Saturday February 8 (just)
It’s 2.30am and I can’t sleep. This doesn’t bode well for my planned 8am start tomorrow.
It’s very noisy here. There are lots of sirens in the night, some of them stopping directly below my window. Lots of shouting, too, occasionally punctuated by screams - some of it seemingly connected to the sirens. I feel safe here, in my room, but I still can’t relax. I was in the lobby for hours tonight, working on my computer and taking advantage of the free wireless. With the streets outside the hotel becoming even more unsavoury after dark, I have a self-imposed ban on venturing outside (or returning from outside) much after 6pm. So, there’s not much else to do.
My first night here, I disembarked from the Market Street tram in front of the hotel to a series of shouts from one of the men ‘loitering’ outside. ‘Hey baby! Come here!’ As I picked up my step, eyes and mind fixed on the hotel door, he continued, stepping up the menacing tone. ‘You got something I want!’ As I shut the door gratefully behind me, I made a mental note about the after dark rule.
Tonight, in the lobby, I witnessed a French family - mum, dad, two young boys – arrive, look around and leave. The little boys scampered around the lobby, climbing on the ornate lounges and playing tag, chattering in French. Their parents were occupied at the front desk, presumably protesting. They left looking angry, trailing their wheeled luggage behind them. I guess they weren’t comfortable staying in the area, especially with those two little boys. I don’t blame them! I’ve been grateful a few times that I didn’t bring F with me – for that reason.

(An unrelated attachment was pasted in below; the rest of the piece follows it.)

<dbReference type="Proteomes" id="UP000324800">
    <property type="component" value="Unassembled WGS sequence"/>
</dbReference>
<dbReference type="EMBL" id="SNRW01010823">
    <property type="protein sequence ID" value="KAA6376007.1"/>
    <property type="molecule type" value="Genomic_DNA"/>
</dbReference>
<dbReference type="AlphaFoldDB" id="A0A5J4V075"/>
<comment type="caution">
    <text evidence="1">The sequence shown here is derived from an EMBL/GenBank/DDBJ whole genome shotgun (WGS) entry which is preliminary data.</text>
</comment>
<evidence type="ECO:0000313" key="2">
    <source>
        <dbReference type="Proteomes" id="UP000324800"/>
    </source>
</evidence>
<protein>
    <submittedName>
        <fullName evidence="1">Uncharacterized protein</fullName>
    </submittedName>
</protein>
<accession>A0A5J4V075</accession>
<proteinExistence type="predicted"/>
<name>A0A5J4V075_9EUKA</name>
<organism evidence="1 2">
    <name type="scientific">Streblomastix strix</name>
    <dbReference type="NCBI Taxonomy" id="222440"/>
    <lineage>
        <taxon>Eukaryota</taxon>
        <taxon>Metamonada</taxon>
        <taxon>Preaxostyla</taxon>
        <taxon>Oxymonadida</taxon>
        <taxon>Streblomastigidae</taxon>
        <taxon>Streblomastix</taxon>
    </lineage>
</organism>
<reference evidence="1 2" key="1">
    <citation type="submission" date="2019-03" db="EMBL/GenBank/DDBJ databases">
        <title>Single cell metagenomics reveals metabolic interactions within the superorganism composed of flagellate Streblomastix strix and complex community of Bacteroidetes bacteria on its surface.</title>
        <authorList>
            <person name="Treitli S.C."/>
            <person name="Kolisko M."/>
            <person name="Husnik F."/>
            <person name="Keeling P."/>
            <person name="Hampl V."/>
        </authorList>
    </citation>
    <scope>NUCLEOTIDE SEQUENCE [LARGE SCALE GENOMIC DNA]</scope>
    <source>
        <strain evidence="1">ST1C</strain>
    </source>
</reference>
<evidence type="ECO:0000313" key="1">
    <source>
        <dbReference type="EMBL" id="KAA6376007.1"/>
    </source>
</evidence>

Once, while I’m browsing routes to San Diego, a homeless man wanders in off Market Street, through the rear entrance, and looks around. I deliberately frown at my screen, and am grateful when he turns back the way he came.
Then, I watch one of the hotel staff get into a fight on the opposite side of the lobby to where I’m working. A French woman comes in, clutching her camera and a handful of brochures. At first, I think she is the same woman who flounced out earlier. One of the staff, a twentysomething now in casual clothes, is sitting chatting with his girlfriend. He storms up to the woman and tells her to get out, NOW, his voice heavy with threat. She protests. He knocks her camera to the floor where the lens cap and batteries skid across the tile. He snatches the papers she is holding and throws them to the floor, too.
‘I don’t care what you do to me!’ she spits, defiantly.
‘I’m calling the cops,’ growls the off-duty staff member. ‘HEY!’ he shouts to the front desk. ‘Our friend is back. Call the cops! Now!’
More scuffling and shouting ensues. I try not to watch, shocked and confused by what is happening. Soon after, I pack up and return to my room.
The lobby doesn’t feel quite so safe anymore. But my room is still a refuge – albeit one where the outside world rages outside my window, and three fire engines come to a screaming halt there at 2.45am.